There is some revisionist sentiment manifest on just what it means to be religious in America. In his recent book, After Cloven Tongues of Fire: Protestant Liberalism in American History, Berkeley history Professor David Hollinger maintains that the ecumenical, progressive impulse in American religion has been a much greater force in shaping the national credo than is generally assumed.Liberal Protestantism, says Hollinger, established the foundation for tolerance and egalitarianism that defines the American ethic.
That may be. But you’re still unlikely to win many plaudits by blithely declaring yourself an arrant atheist. That, at least, is the opinion of Jak Grueneberg, a Cal senior majoring in anthropology and the co-president of the Atheists and Skeptics Society at Berkeley (BASS).
Grueneberg (whom we also talked to about the recent Public Religion Research Institute study) said he became an atheist at 10, “but I was an angry atheist until I was 18 or 19, when I was able to find a structural basis for my atheism. Still, there’s a great deal of discrimination against atheists—not institutional discrimination, but social discrimination. It can upset some people when they discover you’re an atheist.”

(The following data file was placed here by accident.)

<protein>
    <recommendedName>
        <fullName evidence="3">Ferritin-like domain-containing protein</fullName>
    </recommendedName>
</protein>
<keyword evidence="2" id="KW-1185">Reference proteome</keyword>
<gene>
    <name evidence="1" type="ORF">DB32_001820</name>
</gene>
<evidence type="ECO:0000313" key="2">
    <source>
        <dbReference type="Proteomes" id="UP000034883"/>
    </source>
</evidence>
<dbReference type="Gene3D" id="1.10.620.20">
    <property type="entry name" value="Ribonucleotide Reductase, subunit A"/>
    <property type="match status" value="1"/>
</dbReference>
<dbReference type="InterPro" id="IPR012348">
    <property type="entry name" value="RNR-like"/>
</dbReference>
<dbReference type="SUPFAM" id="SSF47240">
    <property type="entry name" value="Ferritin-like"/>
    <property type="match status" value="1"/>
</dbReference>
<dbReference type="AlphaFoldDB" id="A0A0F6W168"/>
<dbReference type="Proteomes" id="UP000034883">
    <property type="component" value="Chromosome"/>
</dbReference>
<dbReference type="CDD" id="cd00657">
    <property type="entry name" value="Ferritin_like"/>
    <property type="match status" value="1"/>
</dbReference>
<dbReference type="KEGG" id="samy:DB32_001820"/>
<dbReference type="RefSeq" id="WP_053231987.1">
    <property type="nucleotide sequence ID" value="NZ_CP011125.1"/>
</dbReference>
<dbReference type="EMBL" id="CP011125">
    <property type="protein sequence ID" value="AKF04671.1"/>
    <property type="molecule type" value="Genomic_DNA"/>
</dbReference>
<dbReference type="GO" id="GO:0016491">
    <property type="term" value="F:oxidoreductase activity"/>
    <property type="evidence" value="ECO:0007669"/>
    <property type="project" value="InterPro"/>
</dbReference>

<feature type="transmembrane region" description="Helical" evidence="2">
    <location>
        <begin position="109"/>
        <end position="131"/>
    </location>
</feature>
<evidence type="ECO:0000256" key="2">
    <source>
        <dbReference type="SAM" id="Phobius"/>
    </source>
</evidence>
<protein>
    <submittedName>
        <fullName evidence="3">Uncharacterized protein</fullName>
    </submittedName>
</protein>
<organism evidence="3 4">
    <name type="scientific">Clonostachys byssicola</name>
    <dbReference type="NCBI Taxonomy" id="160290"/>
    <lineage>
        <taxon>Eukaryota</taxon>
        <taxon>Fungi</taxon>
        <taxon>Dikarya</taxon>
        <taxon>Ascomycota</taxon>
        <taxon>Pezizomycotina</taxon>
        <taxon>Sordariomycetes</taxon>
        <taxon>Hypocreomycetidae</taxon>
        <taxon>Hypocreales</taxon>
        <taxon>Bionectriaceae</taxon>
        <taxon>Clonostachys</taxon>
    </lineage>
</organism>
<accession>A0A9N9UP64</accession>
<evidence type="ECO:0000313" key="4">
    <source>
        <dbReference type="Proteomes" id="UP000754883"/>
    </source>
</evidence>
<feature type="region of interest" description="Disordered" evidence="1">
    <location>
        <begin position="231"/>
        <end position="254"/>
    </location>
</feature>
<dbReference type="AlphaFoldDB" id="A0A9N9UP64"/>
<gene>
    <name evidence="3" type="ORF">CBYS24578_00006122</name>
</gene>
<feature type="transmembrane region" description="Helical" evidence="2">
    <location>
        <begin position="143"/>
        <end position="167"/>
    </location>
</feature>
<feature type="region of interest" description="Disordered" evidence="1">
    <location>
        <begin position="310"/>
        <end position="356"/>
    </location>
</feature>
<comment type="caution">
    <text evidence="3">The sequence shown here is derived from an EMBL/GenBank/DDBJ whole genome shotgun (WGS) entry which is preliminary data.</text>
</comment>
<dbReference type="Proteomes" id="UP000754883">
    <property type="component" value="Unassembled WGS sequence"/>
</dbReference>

Grueneberg joined BASS because “I wanted a community—a place where you could meet people, talk, plan activities. For believers, a church is more than a place of worship—it’s a social hub. Atheists and skeptics lack that, and we need something comparable if we’re going to grow. We need to provide an alternative to church—for us it wouldn’t be a place of worship, of course, but it would meet the needs for community and sociability everyone feels.”
But Grueneberg thinks BASS won’t expand by railing against religious fallacies and obscurantism. Again, he emphasizes, the anger must be left behind.
“For my generation, social context means more than political context,” he says. “BASS can’t take a hard line. We don’t want to. This isn’t about confrontation. It’s about pitching an umbrella that can accommodate many viewpoints. We don’t want to isolate ourselves—we want to attract people.”